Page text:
In April 2012, the IOR asked Optimum to "host" the IOR's Ad Maiora fund. Ad Maiora was a fund of funds, which the IOR used to manage and coordinate a series of investments made with the authorization of the Board of Superintendence.
The IOR allegedly failed to invest in the deal, and the €29.5 million seized by Maltese authorities appears to be the amount of the loss. According to the Institute, the committee that led to the investment was deceived by Alberto Matta and Girolamo Stabile, directors of Futura Investment Management, and by Optimum.
In 2013, the IOR had decided to invest €41The operation foresaw that the Futura K fund would buy a non-performing loan from the owner of the building of the former Hungarian stock exchange. For those unfamiliar with financial jargon, a non-performing loan is a loan to a debtor with a high insolvency solution. For this reason, the collection of credit is uncertain.
That loan was then converted back to 86 percent of shares in the Hungarian company that was renovating the estate.
The IOR initially participated with €17 million and an undertaking to contribute to the renovation of the building (valued by a qualified appraisal at the end of 2012 for 40 million) and therefore participated in the profits.
In May 2013, the IOR Board of Superintendence decided to close Ad Maiora and manage directly the funds it comprised. In October 2013, the new IOR general director Rolando Marranci decided that the IOR would pay off the K fund with 24 million (17 initials + 24 remaining for a total of 41) would then have managed the operation himself. But the K Fund never received the promised money and asked the IOR to fulfill its undertakings. At that point, the IOR sued the K fund, asking to get back the €17 million.
According to the IOR, Futura had made a profit of €11.6 million by first tricking the Vatican into the price and then planning to sell 90 percent of the future shares it held in the company that was renovating the the stock exchange to the Cougar Real Estate in Luxembourg. This was, in turn, owned by a Dubai company.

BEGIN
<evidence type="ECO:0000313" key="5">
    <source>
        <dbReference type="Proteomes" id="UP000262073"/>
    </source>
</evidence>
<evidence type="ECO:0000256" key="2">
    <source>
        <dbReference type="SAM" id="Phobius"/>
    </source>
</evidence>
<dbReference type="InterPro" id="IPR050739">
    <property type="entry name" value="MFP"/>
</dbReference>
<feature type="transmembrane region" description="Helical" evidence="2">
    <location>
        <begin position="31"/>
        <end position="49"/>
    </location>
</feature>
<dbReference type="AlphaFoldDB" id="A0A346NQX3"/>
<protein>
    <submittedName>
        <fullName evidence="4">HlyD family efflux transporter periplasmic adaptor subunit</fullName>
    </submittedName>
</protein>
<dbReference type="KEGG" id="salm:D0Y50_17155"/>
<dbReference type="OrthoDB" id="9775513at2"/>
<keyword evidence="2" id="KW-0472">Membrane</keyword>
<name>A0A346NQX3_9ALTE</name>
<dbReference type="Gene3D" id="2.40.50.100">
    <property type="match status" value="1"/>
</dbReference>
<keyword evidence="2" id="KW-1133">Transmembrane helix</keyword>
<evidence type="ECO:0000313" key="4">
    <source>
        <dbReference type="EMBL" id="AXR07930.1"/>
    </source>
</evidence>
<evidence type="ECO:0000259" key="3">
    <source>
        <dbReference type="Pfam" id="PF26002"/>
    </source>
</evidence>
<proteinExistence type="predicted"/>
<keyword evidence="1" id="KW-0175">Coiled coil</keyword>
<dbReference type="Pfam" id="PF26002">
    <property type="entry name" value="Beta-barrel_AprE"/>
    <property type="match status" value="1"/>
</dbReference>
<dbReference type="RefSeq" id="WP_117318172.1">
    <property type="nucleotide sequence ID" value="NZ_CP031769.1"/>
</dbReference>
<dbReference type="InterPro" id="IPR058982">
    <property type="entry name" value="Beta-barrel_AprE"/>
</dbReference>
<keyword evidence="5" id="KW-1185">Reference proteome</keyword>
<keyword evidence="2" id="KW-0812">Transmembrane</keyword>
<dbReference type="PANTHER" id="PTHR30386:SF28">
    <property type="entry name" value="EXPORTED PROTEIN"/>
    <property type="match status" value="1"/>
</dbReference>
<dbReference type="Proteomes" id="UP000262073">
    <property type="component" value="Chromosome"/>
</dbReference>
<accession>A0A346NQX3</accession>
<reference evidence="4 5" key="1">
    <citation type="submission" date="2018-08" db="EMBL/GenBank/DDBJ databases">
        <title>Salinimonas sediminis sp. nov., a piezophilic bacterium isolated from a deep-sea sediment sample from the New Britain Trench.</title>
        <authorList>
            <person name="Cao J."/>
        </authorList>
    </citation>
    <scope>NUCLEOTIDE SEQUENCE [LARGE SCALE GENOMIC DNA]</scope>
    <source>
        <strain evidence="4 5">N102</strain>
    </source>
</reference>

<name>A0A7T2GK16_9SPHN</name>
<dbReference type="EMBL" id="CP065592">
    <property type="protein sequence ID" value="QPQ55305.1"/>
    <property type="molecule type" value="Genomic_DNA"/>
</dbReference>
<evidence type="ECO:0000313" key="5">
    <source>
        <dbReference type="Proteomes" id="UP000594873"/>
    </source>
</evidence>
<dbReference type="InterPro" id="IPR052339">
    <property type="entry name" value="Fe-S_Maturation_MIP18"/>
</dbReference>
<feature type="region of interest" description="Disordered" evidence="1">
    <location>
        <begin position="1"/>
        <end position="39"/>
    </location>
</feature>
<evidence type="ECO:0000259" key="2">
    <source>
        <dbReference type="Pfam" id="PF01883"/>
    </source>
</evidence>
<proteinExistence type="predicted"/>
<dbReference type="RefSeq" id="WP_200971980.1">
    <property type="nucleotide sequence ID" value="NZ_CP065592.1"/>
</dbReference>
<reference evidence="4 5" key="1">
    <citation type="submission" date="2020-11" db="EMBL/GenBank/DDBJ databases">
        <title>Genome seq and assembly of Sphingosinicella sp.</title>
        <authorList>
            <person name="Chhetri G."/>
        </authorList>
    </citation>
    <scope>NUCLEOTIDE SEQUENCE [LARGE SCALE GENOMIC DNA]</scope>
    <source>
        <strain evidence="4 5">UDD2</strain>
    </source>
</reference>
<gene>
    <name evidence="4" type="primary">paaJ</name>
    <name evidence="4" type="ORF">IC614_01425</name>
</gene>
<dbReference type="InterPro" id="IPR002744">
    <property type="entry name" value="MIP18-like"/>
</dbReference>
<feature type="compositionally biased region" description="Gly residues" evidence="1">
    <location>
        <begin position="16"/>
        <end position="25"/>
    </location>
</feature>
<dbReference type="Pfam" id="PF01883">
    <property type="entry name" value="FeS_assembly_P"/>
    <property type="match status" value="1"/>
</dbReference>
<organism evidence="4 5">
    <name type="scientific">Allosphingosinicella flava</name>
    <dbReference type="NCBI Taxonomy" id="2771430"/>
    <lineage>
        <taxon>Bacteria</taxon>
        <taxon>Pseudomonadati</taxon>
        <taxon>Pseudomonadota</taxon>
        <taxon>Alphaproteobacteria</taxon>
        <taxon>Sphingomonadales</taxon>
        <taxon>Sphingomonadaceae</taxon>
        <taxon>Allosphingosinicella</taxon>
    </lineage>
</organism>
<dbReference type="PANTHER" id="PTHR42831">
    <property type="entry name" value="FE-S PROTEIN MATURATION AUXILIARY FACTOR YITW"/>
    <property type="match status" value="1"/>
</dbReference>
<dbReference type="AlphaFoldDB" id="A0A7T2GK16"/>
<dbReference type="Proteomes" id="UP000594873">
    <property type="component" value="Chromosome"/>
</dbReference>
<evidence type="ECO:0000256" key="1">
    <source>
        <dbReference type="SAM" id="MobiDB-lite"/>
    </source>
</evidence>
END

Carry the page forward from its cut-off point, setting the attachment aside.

The Vatican's accusation is that Cougar was used to acquire the €20.4 million loan, bringing the remaining €11.6 million into the coffers of Holdabco and Alpininvestissements, two other minority shareholders. "It is clear," the IOR's attorney said, "that the IOR has been abusively caught in a threatening network of suspicious intrigues and transactions."
On November 23, 2019, the IOR learned that Indotek Group Hungary was about to acquire Cougar. The IOR complained that neither Cougar nor Futura provided the IOR with any notification of the transaction, which would have led to the sale of the investment.
For its part, Futura sued the IOR, accusing the Vatican outfit of having committed to investing €41 million, but only putting in €17 million. The IOR would, therefore, be bound to invest the remaining €24 million, as documented in Futura's commitment letter signed by Director Marranci.
The position of the lawyers of Futura and Optimum was detailed in a reply the sent to the Times of Malta on December 14, 2019, following an article about the case.
(Column continues below)
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The lawyers say, "Despite IOR's allegations about a lack of transparency, the details of the transaction were indicated by our clients to IOR before the execution of the investment."
Futura claims that the IOR and its investment committee had been offered the opportunity to invest €20.4 million directly in a non-performing loan or to wait for the sell out of the building to run its course to recover the full amount of the loan eventually.
"This was a risky and reputationally problematic instrument," the IOR, the lawyers continued, so they decided not to invest in the non-performing loan. "since it deemed that
Instead, the IOR preferred to acquire the asset once it was cleared of risk, that is, when bankruptcy had been deactivated, and then to invest in a cleaned-up asset.
This choice, the lawyers argue, required third parties, and, naturally, the price of the asset without debt is much higher than the non-performing loan.
According to the Maltese lawyers, "[T]he truth is that IOR defaulted on its undisputable contractual obligations and has been trying in every possible way to find legal ground in order to avoid the inevitable and severe consequences of this."